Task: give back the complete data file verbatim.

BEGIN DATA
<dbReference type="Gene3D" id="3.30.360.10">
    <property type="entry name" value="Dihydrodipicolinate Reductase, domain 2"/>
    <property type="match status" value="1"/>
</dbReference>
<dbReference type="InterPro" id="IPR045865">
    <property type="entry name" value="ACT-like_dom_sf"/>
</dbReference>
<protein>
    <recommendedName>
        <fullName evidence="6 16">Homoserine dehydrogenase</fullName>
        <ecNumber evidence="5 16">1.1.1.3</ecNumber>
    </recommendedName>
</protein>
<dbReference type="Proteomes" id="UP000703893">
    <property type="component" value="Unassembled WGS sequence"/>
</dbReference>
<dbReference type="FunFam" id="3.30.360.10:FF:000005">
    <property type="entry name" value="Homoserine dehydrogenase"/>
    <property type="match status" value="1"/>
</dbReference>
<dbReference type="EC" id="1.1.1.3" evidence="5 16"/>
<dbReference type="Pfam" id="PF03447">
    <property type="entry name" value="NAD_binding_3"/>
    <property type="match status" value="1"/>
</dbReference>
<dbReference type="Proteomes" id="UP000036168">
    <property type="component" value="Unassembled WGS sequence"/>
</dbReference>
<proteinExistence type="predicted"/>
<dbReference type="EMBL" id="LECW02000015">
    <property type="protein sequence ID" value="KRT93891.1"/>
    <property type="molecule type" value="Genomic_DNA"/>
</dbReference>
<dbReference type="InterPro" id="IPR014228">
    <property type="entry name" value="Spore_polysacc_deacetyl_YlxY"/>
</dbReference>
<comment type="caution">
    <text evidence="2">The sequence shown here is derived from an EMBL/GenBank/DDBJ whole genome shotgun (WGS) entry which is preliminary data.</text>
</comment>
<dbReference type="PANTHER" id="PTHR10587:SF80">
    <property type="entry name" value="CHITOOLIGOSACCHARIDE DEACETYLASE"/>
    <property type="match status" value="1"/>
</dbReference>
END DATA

<dbReference type="Gene3D" id="3.30.360.10">
    <property type="entry name" value="Dihydrodipicolinate Reductase, domain 2"/>
    <property type="match status" value="1"/>
</dbReference>
<dbReference type="InterPro" id="IPR045865">
    <property type="entry name" value="ACT-like_dom_sf"/>
</dbReference>
<protein>
    <recommendedName>
        <fullName evidence="6 16">Homoserine dehydrogenase</fullName>
        <ecNumber evidence="5 16">1.1.1.3</ecNumber>
    </recommendedName>
</protein>
<dbReference type="Proteomes" id="UP000703893">
    <property type="component" value="Unassembled WGS sequence"/>
</dbReference>
<dbReference type="FunFam" id="3.30.360.10:FF:000005">
    <property type="entry name" value="Homoserine dehydrogenase"/>
    <property type="match status" value="1"/>
</dbReference>
<dbReference type="EC" id="1.1.1.3" evidence="5 16"/>
<dbReference type="Pfam" id="PF03447">
    <property type="entry name" value="NAD_binding_3"/>
    <property type="match status" value="1"/>
</dbReference>
<dbReference type="Proteomes" id="UP000036168">
    <property type="component" value="Unassembled WGS sequence"/>
</dbReference>
<proteinExistence type="predicted"/>
<dbReference type="EMBL" id="LECW02000015">
    <property type="protein sequence ID" value="KRT93891.1"/>
    <property type="molecule type" value="Genomic_DNA"/>
</dbReference>
<dbReference type="InterPro" id="IPR014228">
    <property type="entry name" value="Spore_polysacc_deacetyl_YlxY"/>
</dbReference>
<comment type="caution">
    <text evidence="2">The sequence shown here is derived from an EMBL/GenBank/DDBJ whole genome shotgun (WGS) entry which is preliminary data.</text>
</comment>
<dbReference type="PANTHER" id="PTHR10587:SF80">
    <property type="entry name" value="CHITOOLIGOSACCHARIDE DEACETYLASE"/>
    <property type="match status" value="1"/>
</dbReference>